Scientists have love-hate relationship with GWAS, Genome Wide Association Studies. Whether one likes it or not, GWAS is one of the most useful approaches to identify genomic regions that might be functionally relevant.
This week’s Nature Genetics article titled “Asking for more” asks researchers to provide more information on GWAS while publishing their work. Among other things the guideline asks for more p-values.
Typically researchers, while publishing their results from a GWAS, report mainly the SNPs with genome wide statistical significance (like p-value threshold of 1e-05). However, the SNPs which do not pass the standard genome wide threshold is also useful in understanding complex traits, when used in meta analysis, with different context/methods and more information. It is no brainer that It is better to publish the results of all the analysis not just the significant ones.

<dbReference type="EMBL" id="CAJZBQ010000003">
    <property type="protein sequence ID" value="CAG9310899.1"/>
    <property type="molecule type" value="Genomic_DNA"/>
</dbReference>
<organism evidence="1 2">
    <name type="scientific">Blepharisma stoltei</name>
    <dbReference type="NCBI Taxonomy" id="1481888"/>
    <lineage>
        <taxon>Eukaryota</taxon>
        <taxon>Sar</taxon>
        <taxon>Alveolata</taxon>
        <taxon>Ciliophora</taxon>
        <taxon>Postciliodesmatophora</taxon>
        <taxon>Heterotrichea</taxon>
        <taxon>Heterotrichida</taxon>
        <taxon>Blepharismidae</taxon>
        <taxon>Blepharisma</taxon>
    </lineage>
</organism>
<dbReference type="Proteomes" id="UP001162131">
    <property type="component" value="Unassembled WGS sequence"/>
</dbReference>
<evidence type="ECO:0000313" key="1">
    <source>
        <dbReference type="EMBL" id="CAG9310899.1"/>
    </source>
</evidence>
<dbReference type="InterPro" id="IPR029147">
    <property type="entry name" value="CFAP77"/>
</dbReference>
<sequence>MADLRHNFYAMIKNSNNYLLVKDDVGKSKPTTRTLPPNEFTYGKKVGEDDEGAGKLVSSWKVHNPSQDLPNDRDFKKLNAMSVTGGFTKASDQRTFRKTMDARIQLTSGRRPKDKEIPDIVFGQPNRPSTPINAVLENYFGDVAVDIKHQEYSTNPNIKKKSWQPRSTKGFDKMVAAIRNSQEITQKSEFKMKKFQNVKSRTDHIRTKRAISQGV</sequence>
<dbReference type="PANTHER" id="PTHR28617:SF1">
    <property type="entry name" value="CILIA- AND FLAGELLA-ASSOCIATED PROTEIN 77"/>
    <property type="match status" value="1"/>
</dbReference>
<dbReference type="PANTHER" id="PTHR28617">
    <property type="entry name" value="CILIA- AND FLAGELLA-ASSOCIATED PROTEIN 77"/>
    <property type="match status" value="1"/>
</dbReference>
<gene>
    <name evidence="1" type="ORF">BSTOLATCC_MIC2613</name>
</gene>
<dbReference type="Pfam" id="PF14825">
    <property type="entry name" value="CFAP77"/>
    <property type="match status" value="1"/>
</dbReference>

The Nature Genetics article also revealed the dominance of Nature Genetics on GWAS studies. Nearly half of all SNPs (1,891 out of 3,869) associated with diseases with p-values 1e-08 or lower were published in Nature Genetics. Not just that Nature Genetics accounts for about 25% of all the papers on GWAS (313 out of 1271 as of 2nd June 2012). Should we suggest the name “Nature GWAS” to Nature Genetics.
A quick check on the latest stat on the number of GWAS from “A Catalog of Published Genome-Wide Association Studies”, shows that as of 06/29/12, the GWAS catalog has 1292 publications and an increase of 21 within 27 days. Want to find your favorite GWAS results visit the GWAS catalog at NHGRI.